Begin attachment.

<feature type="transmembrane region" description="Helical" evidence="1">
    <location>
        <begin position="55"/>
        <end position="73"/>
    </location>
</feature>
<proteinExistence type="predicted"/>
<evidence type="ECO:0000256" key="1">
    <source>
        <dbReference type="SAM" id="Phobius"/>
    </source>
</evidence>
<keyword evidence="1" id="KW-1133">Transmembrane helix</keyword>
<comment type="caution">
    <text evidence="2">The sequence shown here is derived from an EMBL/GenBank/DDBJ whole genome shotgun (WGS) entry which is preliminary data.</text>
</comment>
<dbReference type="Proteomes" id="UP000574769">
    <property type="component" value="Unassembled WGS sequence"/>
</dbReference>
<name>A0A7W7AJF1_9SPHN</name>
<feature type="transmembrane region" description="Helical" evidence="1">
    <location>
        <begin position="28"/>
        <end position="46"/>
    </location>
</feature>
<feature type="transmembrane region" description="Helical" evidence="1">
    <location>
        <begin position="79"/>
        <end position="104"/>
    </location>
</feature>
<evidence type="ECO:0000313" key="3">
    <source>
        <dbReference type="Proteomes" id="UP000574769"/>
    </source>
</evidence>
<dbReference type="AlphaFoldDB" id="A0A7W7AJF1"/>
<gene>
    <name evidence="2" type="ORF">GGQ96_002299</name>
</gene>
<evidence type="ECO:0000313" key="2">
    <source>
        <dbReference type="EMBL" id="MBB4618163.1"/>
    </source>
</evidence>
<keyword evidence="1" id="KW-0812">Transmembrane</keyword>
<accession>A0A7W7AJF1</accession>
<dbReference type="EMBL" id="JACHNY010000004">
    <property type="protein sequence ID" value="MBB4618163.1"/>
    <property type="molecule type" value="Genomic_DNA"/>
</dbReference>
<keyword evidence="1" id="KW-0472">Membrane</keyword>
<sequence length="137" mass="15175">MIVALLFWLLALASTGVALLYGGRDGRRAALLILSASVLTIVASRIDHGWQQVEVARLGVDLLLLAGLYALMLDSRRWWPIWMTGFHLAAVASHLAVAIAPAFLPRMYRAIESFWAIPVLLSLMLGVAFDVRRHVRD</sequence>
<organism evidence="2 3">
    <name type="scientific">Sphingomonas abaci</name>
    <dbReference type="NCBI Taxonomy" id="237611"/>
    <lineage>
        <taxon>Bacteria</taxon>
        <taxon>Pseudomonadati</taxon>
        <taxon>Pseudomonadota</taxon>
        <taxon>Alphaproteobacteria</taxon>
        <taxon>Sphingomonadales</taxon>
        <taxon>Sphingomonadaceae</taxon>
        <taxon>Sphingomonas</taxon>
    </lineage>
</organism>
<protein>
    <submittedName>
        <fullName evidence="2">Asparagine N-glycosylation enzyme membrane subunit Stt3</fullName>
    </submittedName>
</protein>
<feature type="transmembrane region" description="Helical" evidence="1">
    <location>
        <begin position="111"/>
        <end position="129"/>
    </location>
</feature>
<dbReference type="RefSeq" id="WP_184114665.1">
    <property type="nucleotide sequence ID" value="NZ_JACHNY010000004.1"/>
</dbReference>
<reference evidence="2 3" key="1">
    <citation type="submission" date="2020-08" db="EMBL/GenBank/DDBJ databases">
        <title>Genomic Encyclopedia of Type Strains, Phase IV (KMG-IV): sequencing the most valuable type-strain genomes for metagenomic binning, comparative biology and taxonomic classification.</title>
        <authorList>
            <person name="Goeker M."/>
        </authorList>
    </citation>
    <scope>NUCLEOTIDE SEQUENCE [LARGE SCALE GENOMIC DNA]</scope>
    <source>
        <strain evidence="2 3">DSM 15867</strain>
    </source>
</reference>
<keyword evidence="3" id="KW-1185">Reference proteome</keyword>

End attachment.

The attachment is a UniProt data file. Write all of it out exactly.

<feature type="transmembrane region" description="Helical" evidence="1">
    <location>
        <begin position="55"/>
        <end position="73"/>
    </location>
</feature>
<proteinExistence type="predicted"/>
<evidence type="ECO:0000256" key="1">
    <source>
        <dbReference type="SAM" id="Phobius"/>
    </source>
</evidence>
<keyword evidence="1" id="KW-1133">Transmembrane helix</keyword>
<comment type="caution">
    <text evidence="2">The sequence shown here is derived from an EMBL/GenBank/DDBJ whole genome shotgun (WGS) entry which is preliminary data.</text>
</comment>
<dbReference type="Proteomes" id="UP000574769">
    <property type="component" value="Unassembled WGS sequence"/>
</dbReference>
<name>A0A7W7AJF1_9SPHN</name>
<feature type="transmembrane region" description="Helical" evidence="1">
    <location>
        <begin position="28"/>
        <end position="46"/>
    </location>
</feature>
<feature type="transmembrane region" description="Helical" evidence="1">
    <location>
        <begin position="79"/>
        <end position="104"/>
    </location>
</feature>
<evidence type="ECO:0000313" key="3">
    <source>
        <dbReference type="Proteomes" id="UP000574769"/>
    </source>
</evidence>
<dbReference type="AlphaFoldDB" id="A0A7W7AJF1"/>
<gene>
    <name evidence="2" type="ORF">GGQ96_002299</name>
</gene>
<evidence type="ECO:0000313" key="2">
    <source>
        <dbReference type="EMBL" id="MBB4618163.1"/>
    </source>
</evidence>
<keyword evidence="1" id="KW-0812">Transmembrane</keyword>
<accession>A0A7W7AJF1</accession>
<dbReference type="EMBL" id="JACHNY010000004">
    <property type="protein sequence ID" value="MBB4618163.1"/>
    <property type="molecule type" value="Genomic_DNA"/>
</dbReference>
<keyword evidence="1" id="KW-0472">Membrane</keyword>
<sequence length="137" mass="15175">MIVALLFWLLALASTGVALLYGGRDGRRAALLILSASVLTIVASRIDHGWQQVEVARLGVDLLLLAGLYALMLDSRRWWPIWMTGFHLAAVASHLAVAIAPAFLPRMYRAIESFWAIPVLLSLMLGVAFDVRRHVRD</sequence>
<organism evidence="2 3">
    <name type="scientific">Sphingomonas abaci</name>
    <dbReference type="NCBI Taxonomy" id="237611"/>
    <lineage>
        <taxon>Bacteria</taxon>
        <taxon>Pseudomonadati</taxon>
        <taxon>Pseudomonadota</taxon>
        <taxon>Alphaproteobacteria</taxon>
        <taxon>Sphingomonadales</taxon>
        <taxon>Sphingomonadaceae</taxon>
        <taxon>Sphingomonas</taxon>
    </lineage>
</organism>
<protein>
    <submittedName>
        <fullName evidence="2">Asparagine N-glycosylation enzyme membrane subunit Stt3</fullName>
    </submittedName>
</protein>
<feature type="transmembrane region" description="Helical" evidence="1">
    <location>
        <begin position="111"/>
        <end position="129"/>
    </location>
</feature>
<dbReference type="RefSeq" id="WP_184114665.1">
    <property type="nucleotide sequence ID" value="NZ_JACHNY010000004.1"/>
</dbReference>
<reference evidence="2 3" key="1">
    <citation type="submission" date="2020-08" db="EMBL/GenBank/DDBJ databases">
        <title>Genomic Encyclopedia of Type Strains, Phase IV (KMG-IV): sequencing the most valuable type-strain genomes for metagenomic binning, comparative biology and taxonomic classification.</title>
        <authorList>
            <person name="Goeker M."/>
        </authorList>
    </citation>
    <scope>NUCLEOTIDE SEQUENCE [LARGE SCALE GENOMIC DNA]</scope>
    <source>
        <strain evidence="2 3">DSM 15867</strain>
    </source>
</reference>
<keyword evidence="3" id="KW-1185">Reference proteome</keyword>